Praise God?

Have you ever heard a story about a loved one being saved from a near death experience, and then someone almost instinctively says, “praise God!”? God is certainly to be praised in this situation, but I wonder if there is more too it. Namely, ptlwhat are we supposed to say when the loved one actually dies? Should we not praise God during the tragedy? (Not for it though!) Near death experiences are far from the only occasion when you hear the phrase, “praise God!” It often comes about when a person gets a promotion at work, or when a student does well on an exam. Once again, God should be praised during these moments, however, what is to be proclaimed when the person actually dies, the promotion never comes, or you fail the test?

There have been so many instances in my journey with my wife over the past year which are “praise worthy.” We saved enough money to move to Belgium, I successfully completed the pre-doctoral year near the top of my class, earned acceptance into the PhD on a topic concerning ecumenism with an amazing promoter…it all sounds amazing, right? But then came the bad news, I did not get the funding stipend I was hoping for. How deflating! Talk about a shock to your pride. We went through an incredibly difficult journey only to now be faced with the hardest financial burden of our marriage? I ask a question to myself: if I had gotten the funding, would I be saying “praise God!”? If so, my faith is pretty shallow.article-1196755-058DCDF9000005DC-866_634x784

My financial burden is not my own, it is also my wife’s. When we got married we said, “for richer and for poorer, in sickness and in health, for better and for worse…” What would our marriage be if we only loved each other during the rich, healthy, better moments? Love is more than an emotion in the high times, it is a choice in the low times of poverty, sickness, and bad times. Is it not the same with God? As my pastor during college told me time and again, “our joy should never be dependent upon our circumstances” (Retired Lt. Col. Rev. Dr. Jerry Malone). I am so thankful that when I first became a believer, I had Pastor Jerry to help train me in the faith. Our joy does not depend upon our circumstances, our joy depends upon the faithfulness of Jesus Christ in having lived faithfully, going to the cross, dying, being raised, and ascending to the right hand of the Father so that he may continually mediate for us.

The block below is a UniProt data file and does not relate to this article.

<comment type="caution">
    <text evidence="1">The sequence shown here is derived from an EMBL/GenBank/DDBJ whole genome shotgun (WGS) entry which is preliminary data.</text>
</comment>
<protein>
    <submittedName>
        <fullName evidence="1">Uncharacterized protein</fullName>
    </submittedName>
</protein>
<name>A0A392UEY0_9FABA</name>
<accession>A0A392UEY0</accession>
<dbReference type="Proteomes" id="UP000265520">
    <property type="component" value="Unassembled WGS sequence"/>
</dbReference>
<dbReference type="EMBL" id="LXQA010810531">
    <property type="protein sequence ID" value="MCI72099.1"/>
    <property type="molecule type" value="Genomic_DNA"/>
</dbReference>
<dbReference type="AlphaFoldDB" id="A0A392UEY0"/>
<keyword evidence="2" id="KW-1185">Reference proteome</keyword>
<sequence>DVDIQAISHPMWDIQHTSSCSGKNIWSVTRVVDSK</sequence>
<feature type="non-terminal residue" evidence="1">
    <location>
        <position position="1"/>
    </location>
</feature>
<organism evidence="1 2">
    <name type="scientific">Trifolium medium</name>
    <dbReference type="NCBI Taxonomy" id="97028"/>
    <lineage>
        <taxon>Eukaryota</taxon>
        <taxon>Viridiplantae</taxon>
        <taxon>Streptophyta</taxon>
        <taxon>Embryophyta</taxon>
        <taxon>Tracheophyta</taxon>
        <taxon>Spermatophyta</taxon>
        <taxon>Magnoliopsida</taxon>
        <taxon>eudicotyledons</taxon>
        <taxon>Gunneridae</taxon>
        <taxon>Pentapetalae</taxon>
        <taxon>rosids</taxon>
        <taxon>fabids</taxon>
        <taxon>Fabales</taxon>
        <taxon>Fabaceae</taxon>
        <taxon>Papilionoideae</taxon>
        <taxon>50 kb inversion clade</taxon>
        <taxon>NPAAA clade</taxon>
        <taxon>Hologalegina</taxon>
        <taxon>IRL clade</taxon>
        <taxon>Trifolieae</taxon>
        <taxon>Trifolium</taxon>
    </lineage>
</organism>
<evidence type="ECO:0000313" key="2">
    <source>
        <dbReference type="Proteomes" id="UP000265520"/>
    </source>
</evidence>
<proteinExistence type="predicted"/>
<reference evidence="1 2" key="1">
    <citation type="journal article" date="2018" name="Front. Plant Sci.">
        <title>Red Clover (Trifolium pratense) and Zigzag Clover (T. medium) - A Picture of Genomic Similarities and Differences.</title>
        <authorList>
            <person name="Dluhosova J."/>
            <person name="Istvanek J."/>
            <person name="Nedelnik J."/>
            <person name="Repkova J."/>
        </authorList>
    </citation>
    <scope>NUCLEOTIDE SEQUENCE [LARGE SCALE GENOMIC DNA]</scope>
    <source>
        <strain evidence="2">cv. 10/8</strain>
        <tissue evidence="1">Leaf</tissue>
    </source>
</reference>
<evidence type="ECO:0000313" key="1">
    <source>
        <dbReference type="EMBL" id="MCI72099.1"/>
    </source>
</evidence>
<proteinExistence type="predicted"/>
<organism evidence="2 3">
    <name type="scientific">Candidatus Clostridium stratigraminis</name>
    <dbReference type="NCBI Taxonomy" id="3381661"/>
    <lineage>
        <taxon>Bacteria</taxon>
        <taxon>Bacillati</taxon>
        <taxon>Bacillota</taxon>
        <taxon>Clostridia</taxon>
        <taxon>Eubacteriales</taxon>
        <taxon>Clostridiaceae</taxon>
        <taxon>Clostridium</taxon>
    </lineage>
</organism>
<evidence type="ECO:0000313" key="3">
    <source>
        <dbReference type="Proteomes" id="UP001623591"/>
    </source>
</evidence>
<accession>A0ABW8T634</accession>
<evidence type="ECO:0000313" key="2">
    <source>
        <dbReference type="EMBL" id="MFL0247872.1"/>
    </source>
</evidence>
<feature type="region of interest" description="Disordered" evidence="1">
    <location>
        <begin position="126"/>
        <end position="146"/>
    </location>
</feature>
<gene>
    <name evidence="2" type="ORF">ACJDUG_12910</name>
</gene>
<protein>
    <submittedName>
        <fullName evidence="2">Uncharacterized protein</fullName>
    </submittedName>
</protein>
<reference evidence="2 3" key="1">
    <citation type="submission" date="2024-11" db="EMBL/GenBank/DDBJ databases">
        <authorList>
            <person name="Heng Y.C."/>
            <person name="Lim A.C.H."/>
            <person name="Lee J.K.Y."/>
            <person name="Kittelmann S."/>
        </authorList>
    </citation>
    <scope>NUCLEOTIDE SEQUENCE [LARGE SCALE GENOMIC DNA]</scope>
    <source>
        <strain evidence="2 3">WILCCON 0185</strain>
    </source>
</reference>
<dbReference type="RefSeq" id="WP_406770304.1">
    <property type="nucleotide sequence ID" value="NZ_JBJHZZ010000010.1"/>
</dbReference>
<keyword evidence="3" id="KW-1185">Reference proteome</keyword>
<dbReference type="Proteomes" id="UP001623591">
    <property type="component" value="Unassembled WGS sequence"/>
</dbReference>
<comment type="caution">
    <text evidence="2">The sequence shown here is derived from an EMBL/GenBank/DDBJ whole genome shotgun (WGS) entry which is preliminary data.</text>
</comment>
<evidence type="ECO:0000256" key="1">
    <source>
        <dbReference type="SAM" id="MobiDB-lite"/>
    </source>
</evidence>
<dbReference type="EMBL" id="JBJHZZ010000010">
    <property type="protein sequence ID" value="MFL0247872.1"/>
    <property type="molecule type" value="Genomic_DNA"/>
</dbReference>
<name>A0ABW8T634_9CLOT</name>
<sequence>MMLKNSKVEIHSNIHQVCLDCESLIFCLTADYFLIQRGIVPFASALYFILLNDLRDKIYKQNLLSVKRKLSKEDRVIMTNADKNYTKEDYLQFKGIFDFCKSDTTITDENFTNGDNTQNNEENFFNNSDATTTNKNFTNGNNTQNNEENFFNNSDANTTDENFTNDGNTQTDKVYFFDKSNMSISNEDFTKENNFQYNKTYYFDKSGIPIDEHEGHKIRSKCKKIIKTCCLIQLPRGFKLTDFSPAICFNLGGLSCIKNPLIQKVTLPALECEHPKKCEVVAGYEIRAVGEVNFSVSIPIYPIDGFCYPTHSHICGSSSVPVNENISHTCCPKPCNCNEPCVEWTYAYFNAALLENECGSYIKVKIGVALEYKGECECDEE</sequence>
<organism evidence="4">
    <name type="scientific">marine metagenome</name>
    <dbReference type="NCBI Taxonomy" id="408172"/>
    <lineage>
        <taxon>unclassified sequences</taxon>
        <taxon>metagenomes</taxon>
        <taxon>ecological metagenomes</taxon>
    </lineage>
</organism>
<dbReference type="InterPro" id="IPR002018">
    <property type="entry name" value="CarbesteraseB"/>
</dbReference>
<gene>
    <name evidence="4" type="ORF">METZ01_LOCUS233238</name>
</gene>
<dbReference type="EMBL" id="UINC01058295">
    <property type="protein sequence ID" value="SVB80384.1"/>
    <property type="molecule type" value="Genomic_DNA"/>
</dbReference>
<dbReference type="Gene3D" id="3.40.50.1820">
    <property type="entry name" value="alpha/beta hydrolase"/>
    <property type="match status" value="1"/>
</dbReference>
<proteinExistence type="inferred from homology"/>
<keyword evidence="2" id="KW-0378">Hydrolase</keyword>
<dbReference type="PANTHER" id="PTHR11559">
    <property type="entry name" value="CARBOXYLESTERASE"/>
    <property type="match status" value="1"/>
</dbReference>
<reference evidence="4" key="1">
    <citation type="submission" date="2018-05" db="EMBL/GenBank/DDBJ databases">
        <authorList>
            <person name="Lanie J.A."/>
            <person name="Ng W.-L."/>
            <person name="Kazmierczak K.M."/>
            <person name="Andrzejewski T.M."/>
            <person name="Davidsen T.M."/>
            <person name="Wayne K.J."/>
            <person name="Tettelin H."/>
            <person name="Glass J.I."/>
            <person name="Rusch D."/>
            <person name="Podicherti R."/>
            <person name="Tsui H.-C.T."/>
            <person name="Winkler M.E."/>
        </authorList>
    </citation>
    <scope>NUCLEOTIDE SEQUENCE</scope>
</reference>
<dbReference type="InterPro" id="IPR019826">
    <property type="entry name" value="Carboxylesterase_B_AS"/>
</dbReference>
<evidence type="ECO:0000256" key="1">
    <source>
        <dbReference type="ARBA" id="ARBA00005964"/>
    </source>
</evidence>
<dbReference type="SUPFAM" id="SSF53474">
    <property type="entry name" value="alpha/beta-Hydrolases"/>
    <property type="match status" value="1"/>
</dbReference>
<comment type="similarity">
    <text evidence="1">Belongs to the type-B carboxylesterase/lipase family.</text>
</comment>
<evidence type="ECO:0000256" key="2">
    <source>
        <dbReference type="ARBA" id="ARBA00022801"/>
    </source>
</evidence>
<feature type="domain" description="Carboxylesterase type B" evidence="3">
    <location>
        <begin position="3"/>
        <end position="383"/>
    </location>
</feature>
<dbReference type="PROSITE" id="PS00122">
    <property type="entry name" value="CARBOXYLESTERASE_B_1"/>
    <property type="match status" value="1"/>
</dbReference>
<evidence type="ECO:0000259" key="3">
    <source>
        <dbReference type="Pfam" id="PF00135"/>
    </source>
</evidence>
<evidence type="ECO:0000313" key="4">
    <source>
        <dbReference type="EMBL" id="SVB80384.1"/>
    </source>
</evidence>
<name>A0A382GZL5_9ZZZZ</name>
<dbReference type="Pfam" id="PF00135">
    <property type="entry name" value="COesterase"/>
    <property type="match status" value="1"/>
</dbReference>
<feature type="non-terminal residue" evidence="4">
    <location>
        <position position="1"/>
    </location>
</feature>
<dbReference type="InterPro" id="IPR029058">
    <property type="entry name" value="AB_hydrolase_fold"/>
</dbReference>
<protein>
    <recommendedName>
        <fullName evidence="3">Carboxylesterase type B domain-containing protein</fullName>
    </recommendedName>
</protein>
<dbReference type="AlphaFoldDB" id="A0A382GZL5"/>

Am I saying that we should stop praising God? Heaven forbid! I am saying that we should praise God all the more, and not merely when life is going the way you wanted it to. Sara and I are still praising God, even though we did not get the funding stipend we were hoping and praying for. God is still faithful.

OLYMPUS DIGITAL CAMERAAt this point, my wife and I have very little money and in all honesty, we are considering moving back to Portland where I teach HS, if we are not able to afford living in Belgium. This is difficult because we love Belgium and serving the church here. This dilemma of moving or staying reveals a major tension in my own vocation: on the one hand I love pursuing Christian reconciliation and pastoral work, and on the other hand I love teaching students. I am a theologian and an educator. Both are fantastic options and need not be mutually exclusive or be dependent upon my future career. We love Belgium and we love Portland. Your prayers for our direction and other funding opportunities are greatly appreciated.

There are many songs by Jeremy Camp which describe what it means to praise God in all things. He has experienced some very difficult times in his life, having experienced the death of his first wife to breast cancer and the death of his youngest child. Yet he remains a faithful believer in Christ. Here is one of my favorites and I pray it gives you hope:

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